Armour College of Engineering Undergraduate Researcher Veronica Ibarra Published in Journal of Biomedical Materials Research

Veronica_Ibarra_news.jpgArmour College of Engineering co-terminal student Veronica Ibarra (BME/CHE 5th year), author of “Evaluation of Tissue Response to Alginate Encapsulated Islets in an Omentum Pouch Model,” was published in the Journal of Biomedical Materials Research.

The paper outlines the work Ibarra and her colleagues conducted to provide insight into the local tissue response and possible failure mechanisms of alginate microbeads. This research may lead to the creation of biomaterials that could be used to encapsulate pancreatic islets during transplantation. The alginate materials allow the diffusion of glucose, insulin, nutrients, and waste products while inhibiting cells and antibodies involved in tissue rejection. This could eliminate the need for patients to receive long-term immunosuppressive therapy after transplantation– opening up the treatment to a wider variety of people affected by type I diabetes.

Ibarra is an active undergraduate researcher at Armour, joining the tissue-engineering lab of Eric Brey, Duchossois Leadership Professor and professor of biomedical engineering. During her first year in the lab, Ibarra started work on the project that would lead to her journal publication as part of Illinois Institute of Technology’s National Science Foundation (NSF) funded summer Research Experiences for Undergraduates (REU) program.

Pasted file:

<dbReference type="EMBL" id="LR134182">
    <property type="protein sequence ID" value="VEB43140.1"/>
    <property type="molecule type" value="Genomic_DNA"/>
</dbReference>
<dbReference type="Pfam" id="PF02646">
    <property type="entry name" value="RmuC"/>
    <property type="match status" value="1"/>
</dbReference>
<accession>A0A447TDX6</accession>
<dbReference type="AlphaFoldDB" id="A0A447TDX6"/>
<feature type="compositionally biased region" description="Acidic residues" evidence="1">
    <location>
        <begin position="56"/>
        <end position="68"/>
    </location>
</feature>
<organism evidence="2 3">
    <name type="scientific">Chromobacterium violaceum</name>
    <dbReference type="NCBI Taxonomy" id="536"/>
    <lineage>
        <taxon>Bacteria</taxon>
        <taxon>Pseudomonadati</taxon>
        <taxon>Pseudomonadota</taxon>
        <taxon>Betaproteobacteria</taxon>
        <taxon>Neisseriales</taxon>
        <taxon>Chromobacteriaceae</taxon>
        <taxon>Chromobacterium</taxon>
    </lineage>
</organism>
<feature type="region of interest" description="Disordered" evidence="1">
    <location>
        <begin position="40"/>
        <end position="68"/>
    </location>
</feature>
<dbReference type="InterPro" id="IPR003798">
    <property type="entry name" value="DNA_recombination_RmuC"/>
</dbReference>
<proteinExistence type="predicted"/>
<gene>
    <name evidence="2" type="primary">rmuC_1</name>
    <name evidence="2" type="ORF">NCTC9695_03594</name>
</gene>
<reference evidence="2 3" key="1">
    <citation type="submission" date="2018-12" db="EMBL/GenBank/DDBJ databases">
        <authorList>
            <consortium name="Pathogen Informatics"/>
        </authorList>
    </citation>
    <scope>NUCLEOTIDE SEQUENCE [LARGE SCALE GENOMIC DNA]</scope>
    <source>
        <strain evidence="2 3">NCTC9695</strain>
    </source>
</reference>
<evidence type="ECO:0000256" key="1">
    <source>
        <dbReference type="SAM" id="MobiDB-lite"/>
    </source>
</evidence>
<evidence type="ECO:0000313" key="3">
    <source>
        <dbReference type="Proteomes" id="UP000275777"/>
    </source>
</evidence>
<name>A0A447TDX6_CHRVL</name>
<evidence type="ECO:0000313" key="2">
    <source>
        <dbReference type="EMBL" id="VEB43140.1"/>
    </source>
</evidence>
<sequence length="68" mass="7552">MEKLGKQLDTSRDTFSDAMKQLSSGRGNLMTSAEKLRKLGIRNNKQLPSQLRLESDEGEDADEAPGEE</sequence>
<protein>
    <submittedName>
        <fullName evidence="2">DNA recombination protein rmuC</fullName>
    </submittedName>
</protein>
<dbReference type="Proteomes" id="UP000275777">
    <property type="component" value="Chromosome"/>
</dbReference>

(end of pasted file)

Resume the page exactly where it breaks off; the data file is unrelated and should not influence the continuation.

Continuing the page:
Becoming enveloped in her work, Ibarra continued her research funded through Armour R&D over the fall 2013 and spring 2014 semesters. Armour R&D is an Armour College of Engineering Distinctive Education Program that offers participants the opportunity to gain valuable research experience working in the lab with a faculty member.

During her time in Armour R&D, Ibarra became fully immersed in the project and continued her work in Brey’s lab after completing the program. In the summer of 2015 she traveled to Taiwan to continue the project by studying the function of cells encapsulated in biomaterials following implantation in pre-clinical models at one of the top hospitals in the world for reconstructive microsurgery, Chang Gung Memorial Hospital.

The Biomedical Engineering Society awarded Ibarra one of eight Undergraduate Design and Research Award in 2014 for her work on the project. She also earned the First Runner-up in the Spring 2014 Armour R&D Expo for her research. The Society of Biomaterials named Ibarra the recipient of the 2016 Student Award for Outstanding Research for her work on the project after being nominated by her mentor, Brey.

Being a published author and an award-winning researcher is something few undergraduates can lay claim to. The astounding achievements accomplished by Ibarra will certainly give her the upper hand as she explores her opportunities after graduation.

Read the complete manuscript here.